ANTIQUES: Footstools have long history

By Terry and Kim Kovel

This Dimitri Omersa lion footstool auctioned at a Jeffrey Evans & Associates sale for $3,159. Other animals have sold at auction for $1,000 to $5,000. (

Footstools were used to elevate the feet of a person sitting in a chair as long ago as ancient Egypt. The stool was usually rectangular with four small feet. In the following centuries, footstools were made as long rectangles with four or more feet.

Small stools were kept for use by small, seated children whose feet could not reach the floor. Footstools were often made to match the upholstered furniture in the 19th and early 20th centuries. Ambitious housewives covered footstools with their needlepoint work.

In 1927, a man named Dimitri Omersa, who made luggage for the Liberty of London store, created a footstool shaped like a pig from leftover leather. He waxed and polished the leather. The store started to sell his footstools, and today there are 39 different Omersa & Company animal footstools sold by Liberty, Abercrombie & Fitch and other expensive stores. The footstools retail for about $3,000.


Q: I inherited my father’s antique bottles that he collected and traded in the late 1980s and ‘90s. They are mostly whiskeys, sodas, beer, tonics and cures. It’s a very extensive and valuable collection. I’d like it appraised for full or partial sale. I recently sold four boxes of sodas for $5,000. Any help is appreciated.

A: You need an expert to look at your father’s bottle collection. Some of your father’s bottle-collecting friends may be able to give you an idea of value or suggest an appraiser. Remember, you will have to pay for an appraisal. Be sure to tell the appraiser that you want the retail value, not an appraisal for insurance purposes only. Contact the major glass auctions to see if they are interested in selling the collection. They will tell you what they think they can get for the bottles. Ask how the sale will be advertised and what the commission and other charges will be.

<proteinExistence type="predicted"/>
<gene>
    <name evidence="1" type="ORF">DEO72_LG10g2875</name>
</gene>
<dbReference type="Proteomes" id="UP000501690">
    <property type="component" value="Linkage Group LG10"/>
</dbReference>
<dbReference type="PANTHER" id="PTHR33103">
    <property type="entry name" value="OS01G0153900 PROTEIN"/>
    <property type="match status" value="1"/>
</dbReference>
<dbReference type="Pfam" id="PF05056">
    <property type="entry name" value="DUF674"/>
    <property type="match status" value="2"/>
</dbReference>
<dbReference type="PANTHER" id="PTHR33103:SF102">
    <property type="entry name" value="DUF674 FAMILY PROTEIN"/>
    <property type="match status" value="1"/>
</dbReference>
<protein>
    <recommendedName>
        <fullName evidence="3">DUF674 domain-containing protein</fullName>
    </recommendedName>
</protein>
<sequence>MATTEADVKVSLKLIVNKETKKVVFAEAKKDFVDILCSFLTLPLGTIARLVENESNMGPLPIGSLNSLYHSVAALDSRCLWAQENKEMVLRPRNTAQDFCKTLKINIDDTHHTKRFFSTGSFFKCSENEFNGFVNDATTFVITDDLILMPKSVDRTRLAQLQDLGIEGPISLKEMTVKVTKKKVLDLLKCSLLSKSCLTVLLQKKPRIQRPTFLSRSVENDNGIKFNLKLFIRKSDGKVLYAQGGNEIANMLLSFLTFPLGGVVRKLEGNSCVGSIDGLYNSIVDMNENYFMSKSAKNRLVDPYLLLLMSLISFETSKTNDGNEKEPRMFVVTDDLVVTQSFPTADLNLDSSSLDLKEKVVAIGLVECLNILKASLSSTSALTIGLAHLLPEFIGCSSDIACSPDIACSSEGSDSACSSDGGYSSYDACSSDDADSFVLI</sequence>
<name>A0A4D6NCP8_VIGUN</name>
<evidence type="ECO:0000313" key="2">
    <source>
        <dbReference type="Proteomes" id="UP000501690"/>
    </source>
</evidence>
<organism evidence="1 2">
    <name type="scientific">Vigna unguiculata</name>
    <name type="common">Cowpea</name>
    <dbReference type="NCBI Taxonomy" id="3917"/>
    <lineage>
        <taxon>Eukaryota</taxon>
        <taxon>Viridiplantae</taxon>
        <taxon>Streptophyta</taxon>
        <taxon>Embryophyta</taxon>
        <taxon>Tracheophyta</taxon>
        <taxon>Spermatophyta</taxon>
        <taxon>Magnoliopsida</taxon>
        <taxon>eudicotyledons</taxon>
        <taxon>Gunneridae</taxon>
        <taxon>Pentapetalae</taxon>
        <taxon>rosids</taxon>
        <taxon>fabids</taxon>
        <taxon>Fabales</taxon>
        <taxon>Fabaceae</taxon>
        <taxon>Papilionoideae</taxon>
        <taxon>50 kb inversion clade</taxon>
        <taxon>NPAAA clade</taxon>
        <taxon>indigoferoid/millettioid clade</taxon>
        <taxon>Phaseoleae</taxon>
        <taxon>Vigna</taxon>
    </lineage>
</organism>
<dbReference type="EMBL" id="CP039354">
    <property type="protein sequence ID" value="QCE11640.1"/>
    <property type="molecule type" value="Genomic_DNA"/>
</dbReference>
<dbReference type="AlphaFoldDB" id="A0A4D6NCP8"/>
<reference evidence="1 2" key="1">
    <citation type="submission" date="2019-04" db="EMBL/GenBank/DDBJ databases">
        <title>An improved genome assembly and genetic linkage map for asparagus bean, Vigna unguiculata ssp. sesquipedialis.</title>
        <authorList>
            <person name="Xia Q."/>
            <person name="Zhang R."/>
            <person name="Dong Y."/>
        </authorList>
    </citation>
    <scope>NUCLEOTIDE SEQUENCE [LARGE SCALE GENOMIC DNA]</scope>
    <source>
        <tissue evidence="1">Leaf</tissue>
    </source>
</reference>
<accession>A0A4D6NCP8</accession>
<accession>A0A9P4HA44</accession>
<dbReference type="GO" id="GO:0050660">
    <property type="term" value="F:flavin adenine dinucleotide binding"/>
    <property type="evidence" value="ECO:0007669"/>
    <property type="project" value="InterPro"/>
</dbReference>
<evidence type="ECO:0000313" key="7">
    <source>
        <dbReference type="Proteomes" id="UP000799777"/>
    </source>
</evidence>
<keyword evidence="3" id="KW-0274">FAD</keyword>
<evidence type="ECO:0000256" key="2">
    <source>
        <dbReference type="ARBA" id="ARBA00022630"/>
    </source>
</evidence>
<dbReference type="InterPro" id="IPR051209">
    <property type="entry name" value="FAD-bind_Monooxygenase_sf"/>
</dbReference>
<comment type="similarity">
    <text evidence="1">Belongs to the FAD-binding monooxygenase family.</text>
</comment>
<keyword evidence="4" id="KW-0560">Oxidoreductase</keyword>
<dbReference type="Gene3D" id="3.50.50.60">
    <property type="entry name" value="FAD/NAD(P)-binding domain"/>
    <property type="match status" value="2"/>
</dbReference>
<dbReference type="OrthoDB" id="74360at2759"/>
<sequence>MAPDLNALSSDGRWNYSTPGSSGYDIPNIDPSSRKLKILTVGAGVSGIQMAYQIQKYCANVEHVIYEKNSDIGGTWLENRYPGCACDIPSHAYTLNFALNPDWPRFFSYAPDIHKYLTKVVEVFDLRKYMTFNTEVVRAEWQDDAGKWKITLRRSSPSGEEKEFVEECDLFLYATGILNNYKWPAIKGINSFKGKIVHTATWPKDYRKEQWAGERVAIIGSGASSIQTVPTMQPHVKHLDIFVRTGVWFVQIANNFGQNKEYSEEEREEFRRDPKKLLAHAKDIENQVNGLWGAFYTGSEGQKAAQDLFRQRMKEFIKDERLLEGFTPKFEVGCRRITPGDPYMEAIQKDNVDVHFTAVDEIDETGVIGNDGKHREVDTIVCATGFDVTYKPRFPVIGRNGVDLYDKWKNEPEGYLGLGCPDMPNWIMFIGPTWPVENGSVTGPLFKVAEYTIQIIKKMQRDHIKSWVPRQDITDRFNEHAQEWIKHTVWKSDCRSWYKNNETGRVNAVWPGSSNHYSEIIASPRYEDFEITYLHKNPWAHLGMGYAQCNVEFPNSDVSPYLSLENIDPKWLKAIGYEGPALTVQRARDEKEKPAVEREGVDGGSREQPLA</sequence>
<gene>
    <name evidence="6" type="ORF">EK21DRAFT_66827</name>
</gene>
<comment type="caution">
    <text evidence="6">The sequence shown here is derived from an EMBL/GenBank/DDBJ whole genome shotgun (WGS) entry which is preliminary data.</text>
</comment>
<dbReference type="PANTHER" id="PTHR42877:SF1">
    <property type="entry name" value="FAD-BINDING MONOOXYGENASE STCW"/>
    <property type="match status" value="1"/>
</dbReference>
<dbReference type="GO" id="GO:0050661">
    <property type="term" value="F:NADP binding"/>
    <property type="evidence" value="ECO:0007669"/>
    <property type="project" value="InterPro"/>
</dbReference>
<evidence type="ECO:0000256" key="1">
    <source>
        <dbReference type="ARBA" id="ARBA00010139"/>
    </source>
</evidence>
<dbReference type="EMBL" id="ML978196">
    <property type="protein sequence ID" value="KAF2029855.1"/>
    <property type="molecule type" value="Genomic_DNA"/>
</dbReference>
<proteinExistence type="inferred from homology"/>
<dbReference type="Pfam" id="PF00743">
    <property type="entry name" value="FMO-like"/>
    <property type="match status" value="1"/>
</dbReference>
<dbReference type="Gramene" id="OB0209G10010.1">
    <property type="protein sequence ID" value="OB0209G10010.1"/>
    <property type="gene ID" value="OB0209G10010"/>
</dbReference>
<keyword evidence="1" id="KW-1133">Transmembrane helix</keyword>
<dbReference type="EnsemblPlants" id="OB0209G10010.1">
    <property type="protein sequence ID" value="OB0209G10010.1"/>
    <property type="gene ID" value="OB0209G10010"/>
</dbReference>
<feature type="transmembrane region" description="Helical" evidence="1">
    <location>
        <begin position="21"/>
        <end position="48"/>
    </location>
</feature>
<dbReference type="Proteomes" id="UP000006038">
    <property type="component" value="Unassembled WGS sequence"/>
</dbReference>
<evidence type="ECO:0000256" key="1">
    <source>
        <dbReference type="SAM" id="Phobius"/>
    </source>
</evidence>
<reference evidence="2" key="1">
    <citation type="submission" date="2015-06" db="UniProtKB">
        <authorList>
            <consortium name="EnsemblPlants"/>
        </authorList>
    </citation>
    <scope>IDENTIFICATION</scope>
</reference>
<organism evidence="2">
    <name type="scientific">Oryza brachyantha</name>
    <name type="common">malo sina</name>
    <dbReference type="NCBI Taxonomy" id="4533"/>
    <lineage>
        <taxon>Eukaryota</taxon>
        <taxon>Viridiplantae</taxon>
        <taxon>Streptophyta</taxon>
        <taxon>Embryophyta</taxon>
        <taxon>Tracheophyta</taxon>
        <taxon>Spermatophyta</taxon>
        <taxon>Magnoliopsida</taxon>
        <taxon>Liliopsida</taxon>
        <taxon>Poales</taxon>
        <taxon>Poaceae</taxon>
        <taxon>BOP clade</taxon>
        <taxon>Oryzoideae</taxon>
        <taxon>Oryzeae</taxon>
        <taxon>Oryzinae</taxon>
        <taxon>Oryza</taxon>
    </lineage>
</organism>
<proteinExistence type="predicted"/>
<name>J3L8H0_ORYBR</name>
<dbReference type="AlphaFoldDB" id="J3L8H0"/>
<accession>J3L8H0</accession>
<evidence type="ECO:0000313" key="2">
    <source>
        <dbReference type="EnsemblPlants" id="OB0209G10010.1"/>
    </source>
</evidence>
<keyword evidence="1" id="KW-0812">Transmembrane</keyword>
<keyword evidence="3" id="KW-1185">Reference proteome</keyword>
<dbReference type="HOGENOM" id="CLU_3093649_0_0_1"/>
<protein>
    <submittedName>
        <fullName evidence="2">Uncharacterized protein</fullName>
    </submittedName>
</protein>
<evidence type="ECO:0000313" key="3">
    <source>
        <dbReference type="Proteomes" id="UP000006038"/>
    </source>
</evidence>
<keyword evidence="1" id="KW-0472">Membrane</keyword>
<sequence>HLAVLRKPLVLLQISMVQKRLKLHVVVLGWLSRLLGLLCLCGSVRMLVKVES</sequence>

Mickey Mouse doll, stuffed cloth, four stitched fingers, black jacket with gold fabric bands, red baggy pants, bow tie, yellow stuffed shoes each with a bell, tag, “Gund MFG Co, Swedlin Inc Licensee, 200 5th Ave, N.Y.C. 10,” 29 inches, $95.

Paper, poster, Billy Joel concert, Moore Theater, Seattle, November 21, 1976, portrait, white on black ground, 22 x 13 3/8 inches, $425.

Lamp, electric, ceramic base, double baluster form, flared cup top, shades of blue, etched patterned bands, Bitossi, marked Made in Italy, mid-1900s, 23 inches, pair, $940.

Print, Gene Kloss, Pueblo Leader, Native American man, drypoint etching, titled in corner, signed in pencil by artist, numbered 46 of 50, mid-1900s, framed size 25 x 22 inches, $1,770.


TIP: A white ring on a tabletop is in the finish, a black ring is in the wood. It is easier to remove a damaged finish ring than a wood stain.


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